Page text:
James Wolk is a rock star now – albeit a pretend one – and that’s ironic.
Wolk stars in “Ordinary Joe,” which reruns its pilot film at 8 p.m. Friday (Sept. 24) on NBC, then continues at 10 p.m. Mondays. In TV’s splashiest role, he plays the same guy in three lives – as a cop, a nurse and a musician.
“When Jimmy got on stage, he just completely transformed into this rock star,” said writer-producer Russel Friend.
Elizaeth Lail, who plays his wife (well, one of his wives) agreed. “It breaks my heart, every time he sings,” she told the Television Critics Association.
Still, none of this was in his career plan. Flash back to his college years.
The University of Michigan’s Department of Musical Theatre keeps turning out Broadway stars. (In one recent year, 2018, it had three Tony nominees and eight people in “Hamilton” or one of its tours.) Two of its grads, Benj Pasek and Justin Paul, wrote the score of the Tony-winning “Dear Evan Hansen,” which reaches movie theaters Friday.
And Wolk? “I went to the theater department, which is just kitty-corner to that,” he said. “We shared the same building.”
While his neighbors were making music, he wasn’t. “I studied straight theater – plays and drama.”
There was no time to work his way up in theater: In 2008, a year after graduating, he drew raves in “Front of the Class,” the true story of a teacher with Tourette syndrome.
(Teachers have been key to his life. His mother taught art; his wife is a teacher he met while volunteering at a camp for kids with Tourette.)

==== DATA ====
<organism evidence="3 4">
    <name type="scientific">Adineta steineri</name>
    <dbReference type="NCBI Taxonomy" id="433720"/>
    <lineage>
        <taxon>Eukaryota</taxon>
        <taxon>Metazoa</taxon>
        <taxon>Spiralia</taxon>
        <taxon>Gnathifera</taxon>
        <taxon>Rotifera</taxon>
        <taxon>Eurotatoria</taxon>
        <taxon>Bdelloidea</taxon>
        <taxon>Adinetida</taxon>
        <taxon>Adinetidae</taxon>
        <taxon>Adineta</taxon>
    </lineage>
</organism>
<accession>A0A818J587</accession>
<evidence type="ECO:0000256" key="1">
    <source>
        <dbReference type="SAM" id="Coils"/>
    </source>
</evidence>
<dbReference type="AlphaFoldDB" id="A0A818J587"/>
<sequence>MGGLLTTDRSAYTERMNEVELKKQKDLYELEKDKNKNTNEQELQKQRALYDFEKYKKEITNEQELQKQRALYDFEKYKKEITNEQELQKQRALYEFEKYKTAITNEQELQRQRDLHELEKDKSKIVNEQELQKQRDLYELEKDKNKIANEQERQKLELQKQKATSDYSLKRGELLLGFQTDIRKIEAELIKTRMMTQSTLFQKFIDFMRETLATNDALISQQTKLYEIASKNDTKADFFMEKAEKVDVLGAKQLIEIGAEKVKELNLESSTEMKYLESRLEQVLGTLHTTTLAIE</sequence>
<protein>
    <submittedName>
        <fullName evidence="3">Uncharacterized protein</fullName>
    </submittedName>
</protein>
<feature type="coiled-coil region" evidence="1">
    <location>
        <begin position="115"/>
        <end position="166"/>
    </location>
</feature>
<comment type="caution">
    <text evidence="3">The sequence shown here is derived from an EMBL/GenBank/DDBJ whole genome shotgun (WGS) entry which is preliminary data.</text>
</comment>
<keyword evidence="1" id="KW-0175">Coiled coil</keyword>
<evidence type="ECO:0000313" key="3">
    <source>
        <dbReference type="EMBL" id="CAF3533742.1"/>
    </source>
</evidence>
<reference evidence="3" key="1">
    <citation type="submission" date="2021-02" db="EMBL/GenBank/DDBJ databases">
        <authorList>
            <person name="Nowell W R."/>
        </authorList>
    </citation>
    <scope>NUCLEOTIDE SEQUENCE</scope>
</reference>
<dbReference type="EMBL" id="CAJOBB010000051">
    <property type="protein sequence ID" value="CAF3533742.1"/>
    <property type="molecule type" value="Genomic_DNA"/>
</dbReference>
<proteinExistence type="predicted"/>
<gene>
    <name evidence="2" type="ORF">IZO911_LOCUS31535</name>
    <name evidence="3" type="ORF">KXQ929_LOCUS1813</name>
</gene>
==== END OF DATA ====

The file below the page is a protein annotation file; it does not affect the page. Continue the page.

Other roles followed, in support (led by “Mad Men” and “Watchmen”) and starring – “Lone Star,” “Zoo,” “Tell Me a Story” and now “Ordinary Joe.”
The first version of the story was written by Matt Reeves in 2008, said writer-producer Garrett Lerner; like most scripts, it was set aside.
“We were looking for a new project in 2018, a good decade later,” Lerner said. “It was taken out of that drawer; it was among several dozen things that had been submitted to us, and it just spoke to us.”
This was a notion similar to the 1998 Gwyneth Paltrow film “Sliding Doors” or the 2017 Paul Auster novel “4 3 2 1”: The same person, ending up with very different lives.
In their new version, the producers added some personal touches. Friend grew up on Billy Joel turf in Long Island, so he inserted Joel music; also, he said: “Nurse Joe’s son, Christoper, is in a wheelchair and he has the same disease as Garrett’s son does.”
The rest involves a blitz through different genres, Wolk said, “to have a little bit of a medical show, to have a little bit of a cop show” plus the music:
“I have always loved singing, whether it’s in the shower or for my kids or for my wife … I just always am singing. But this is the first time I’ve done it professionally.” And he’s starting as a rock star.